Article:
In terms of convenience, the biggest drawback on the Enertia is recharge time. Plugging into a standard wall outlet takes three hours, or more, to refill batteries from empty. The Brammo instrument display delivers a lot of information on the status of the recharge process, but the steps to get the bike in actual recharge mode are convoluted (particularly when compared to the Zero, a simple one-step plug-in). The starting process is also needlessly complex. Well intentioned fail safes meant to prevent inadvertent throttle application take far too long to enable the forward drive. We’re happy to report the next generation of Brammo’s models, the Empulse and Enertia Plus, will have at least one of these starting steps cut.

Another quirk with the charging process is that once plugged in the Brammo draws a little too much attention – a complete reversal of its quiet nature on the road. The cooling fan dissipating heat generated by the on-board charger makes a fair amount of noise, which nixed our plans for indoor recharges at work – the sound too distracting for the office. Unattended charging at other locations proved problematic as well, as the lighted dash and plugged in cord proved disquieting for the casual passerby. On one occasion the Enertia was unplugged by a fellow editor at our garage, ruining a planned commute.

Stowing away the longer accessory charging cord.
Stowing away the longer accessory charging cord in the Enertia’s optional saddlebags.

Riders must carry a charging cord around too, which isn’t terribly convenient and a big problem should, oh, an absent-minded rider forget to pack the cord along… The standard cord fits snugly under the seat and works fine for conveniently-placed wall outlets, however, the longer accessory cord is better at finding those hard to reach plugs. The longer cord does require more storage capacity, however, and we tucked ours away in the accessory saddlebags adorning our test unit. (The bags proving quite practical, even necessary, for a commuting bike.)

All told we’d prefer a more low-key charging approach. Even better would be a faster charging option. There is some promise in this regard, with Honda claiming the quick-charger for its new EV-neo electric scooter can recharge the Toshiba-developed batteries in only 30 minutes.


Once plugged in, it doesn’t cost much to keep the Enertia running. Electricity rates here in Oregon are some of the lowest in the nation, with the Department of Energy listing the national average last year at 11.54 cents/kWh (don’t worry, Oregon makes up for low electric costs with some of the most expensive gas prices…). My residential rate is just below 9 cents per kWh, so recharging the full battery pack cost somewhere between 30 to 40 cents. There is an inherent energy loss when transferring power from plug to bike, with the inefficiency manifest in the aforementioned charging heat. Still, even with our low 20-mile observed range and factoring in the national kWh rate – we reckon Brammo’s energy cost claims of one to two cents per mile to be accurate.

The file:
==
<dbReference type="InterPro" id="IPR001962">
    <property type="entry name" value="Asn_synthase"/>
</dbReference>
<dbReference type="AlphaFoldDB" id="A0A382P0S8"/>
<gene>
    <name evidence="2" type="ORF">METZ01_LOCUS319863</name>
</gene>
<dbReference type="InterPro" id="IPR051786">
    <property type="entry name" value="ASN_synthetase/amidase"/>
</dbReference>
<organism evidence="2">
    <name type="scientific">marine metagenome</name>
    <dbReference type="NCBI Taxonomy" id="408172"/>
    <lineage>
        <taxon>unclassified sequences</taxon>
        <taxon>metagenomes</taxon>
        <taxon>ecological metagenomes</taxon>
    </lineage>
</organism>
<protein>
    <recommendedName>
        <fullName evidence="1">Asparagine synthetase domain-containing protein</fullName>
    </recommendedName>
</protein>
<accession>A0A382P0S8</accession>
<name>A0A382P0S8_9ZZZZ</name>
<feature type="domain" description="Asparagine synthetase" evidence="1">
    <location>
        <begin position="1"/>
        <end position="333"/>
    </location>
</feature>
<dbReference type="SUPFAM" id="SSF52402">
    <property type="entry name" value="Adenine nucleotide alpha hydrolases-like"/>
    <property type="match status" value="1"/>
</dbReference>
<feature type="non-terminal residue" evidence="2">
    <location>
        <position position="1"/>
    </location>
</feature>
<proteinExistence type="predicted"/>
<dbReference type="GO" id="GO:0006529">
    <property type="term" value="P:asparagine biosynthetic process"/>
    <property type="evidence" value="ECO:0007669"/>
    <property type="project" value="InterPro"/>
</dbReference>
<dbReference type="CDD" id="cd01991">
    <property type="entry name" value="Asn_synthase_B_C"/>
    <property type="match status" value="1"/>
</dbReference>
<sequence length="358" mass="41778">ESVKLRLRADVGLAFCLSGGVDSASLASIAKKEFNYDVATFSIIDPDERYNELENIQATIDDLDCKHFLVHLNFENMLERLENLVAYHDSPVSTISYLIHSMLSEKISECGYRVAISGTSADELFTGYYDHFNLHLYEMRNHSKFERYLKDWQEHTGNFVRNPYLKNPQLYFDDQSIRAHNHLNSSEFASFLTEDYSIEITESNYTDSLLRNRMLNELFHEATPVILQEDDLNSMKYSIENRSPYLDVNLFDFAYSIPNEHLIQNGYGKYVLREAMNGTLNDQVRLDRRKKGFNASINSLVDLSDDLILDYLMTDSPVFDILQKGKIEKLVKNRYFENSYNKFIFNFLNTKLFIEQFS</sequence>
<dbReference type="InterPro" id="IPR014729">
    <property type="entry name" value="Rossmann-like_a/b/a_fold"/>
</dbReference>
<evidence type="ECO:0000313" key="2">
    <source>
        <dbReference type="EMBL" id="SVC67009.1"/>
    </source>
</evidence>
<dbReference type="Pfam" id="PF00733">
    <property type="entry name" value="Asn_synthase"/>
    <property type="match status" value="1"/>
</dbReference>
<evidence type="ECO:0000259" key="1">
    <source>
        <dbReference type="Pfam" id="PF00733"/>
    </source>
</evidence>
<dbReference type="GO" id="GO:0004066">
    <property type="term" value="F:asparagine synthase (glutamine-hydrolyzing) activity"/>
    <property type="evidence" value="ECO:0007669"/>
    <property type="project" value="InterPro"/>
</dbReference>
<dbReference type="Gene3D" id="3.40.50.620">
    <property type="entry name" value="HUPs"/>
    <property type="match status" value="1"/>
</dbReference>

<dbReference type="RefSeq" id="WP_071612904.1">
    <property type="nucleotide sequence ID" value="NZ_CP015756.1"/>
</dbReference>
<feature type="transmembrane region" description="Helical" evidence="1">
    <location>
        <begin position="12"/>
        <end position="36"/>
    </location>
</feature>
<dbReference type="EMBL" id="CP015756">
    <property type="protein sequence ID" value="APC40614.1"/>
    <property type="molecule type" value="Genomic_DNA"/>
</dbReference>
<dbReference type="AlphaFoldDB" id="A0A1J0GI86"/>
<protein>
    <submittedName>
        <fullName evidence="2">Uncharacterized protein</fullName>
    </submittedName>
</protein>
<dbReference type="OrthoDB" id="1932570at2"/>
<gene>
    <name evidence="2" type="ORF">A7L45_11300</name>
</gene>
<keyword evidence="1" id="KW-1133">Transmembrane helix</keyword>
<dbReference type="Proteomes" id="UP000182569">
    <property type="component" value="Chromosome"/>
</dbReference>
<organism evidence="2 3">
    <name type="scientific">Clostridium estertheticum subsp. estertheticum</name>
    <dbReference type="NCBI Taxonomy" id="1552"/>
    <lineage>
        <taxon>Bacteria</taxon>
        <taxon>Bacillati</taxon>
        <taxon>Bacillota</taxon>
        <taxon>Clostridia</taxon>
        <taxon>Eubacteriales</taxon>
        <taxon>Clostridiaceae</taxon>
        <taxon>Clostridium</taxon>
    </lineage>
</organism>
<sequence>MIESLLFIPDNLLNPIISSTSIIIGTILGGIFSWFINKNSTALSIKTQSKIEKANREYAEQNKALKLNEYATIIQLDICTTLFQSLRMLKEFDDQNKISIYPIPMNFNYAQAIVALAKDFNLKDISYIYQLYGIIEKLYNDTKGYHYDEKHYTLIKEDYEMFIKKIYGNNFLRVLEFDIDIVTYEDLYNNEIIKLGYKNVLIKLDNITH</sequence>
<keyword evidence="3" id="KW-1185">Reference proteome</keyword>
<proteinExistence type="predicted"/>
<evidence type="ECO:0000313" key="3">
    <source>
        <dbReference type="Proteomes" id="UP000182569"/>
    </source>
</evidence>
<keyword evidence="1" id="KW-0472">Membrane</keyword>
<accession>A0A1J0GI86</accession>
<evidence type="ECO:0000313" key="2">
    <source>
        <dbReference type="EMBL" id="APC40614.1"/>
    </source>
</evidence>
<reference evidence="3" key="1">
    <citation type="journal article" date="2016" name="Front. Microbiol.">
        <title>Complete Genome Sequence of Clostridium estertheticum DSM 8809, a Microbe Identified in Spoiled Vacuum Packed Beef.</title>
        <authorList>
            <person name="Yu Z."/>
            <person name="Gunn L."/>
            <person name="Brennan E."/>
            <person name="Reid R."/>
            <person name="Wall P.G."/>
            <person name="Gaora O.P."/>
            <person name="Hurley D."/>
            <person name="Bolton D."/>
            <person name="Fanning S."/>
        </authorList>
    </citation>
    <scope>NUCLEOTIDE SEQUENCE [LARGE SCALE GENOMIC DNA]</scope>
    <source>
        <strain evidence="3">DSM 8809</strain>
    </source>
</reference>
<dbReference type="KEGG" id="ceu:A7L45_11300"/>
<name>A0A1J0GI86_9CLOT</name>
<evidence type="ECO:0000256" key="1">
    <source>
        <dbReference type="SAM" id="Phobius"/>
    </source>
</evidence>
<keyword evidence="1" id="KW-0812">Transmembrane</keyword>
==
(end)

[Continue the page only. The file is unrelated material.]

There are, of course, other costs of ownership. Lacking many of the drivetrain components of an ICE motorcycle, electric manufacturers tout maintenance requirements amount to mainly replacements of tires and brake pads, etc. No costly valve adjustments to be had here.

2010 Brammo Enertia
At $7995 the Brammo Enertia is a relative bargain compared to its competition, most electric rides ringing in at 10K mark.

The Enertia’s $7995 MSRP cost is a relative value compared with its electric competitors – though its low price only came after an eyebrow-raising $4000 price cut in 2009. Comparing the Enertia with a traditional motorcycle and the value comes more into question. A Ninja 250, which provides far more road performance than the Enertia, costs only $3999. Accounting for even $5/gallon gas prices, the four grand difference in price would buy enough fuel to get the Ninja almost 50,000 miles down the road.

All told our longer-term evaluation reveals the Brammo Enertia to be an effective urban commuter. While that may not be the sexiest endorsement ever, the bike performs its stated function well. The still-unanswered question is whether functional urban transport is enough to win over the American rider. For long lasting success, Brammo and other electric companies must attract new riders from a wider, non-traditional base.

The electric firms have set before themselves a daunting task, competing on the road with what’s already an efficient and pleasingly visceral form of transportation. For most riders, motorcycles remain luxury items and weekend leisure toys. Yet the electric startups are closing the sizable performance gaps, with the major OEMs hinting at a possible entry into the brave new electronic world. Development in this niche market will be an industry trend to watch in the coming years.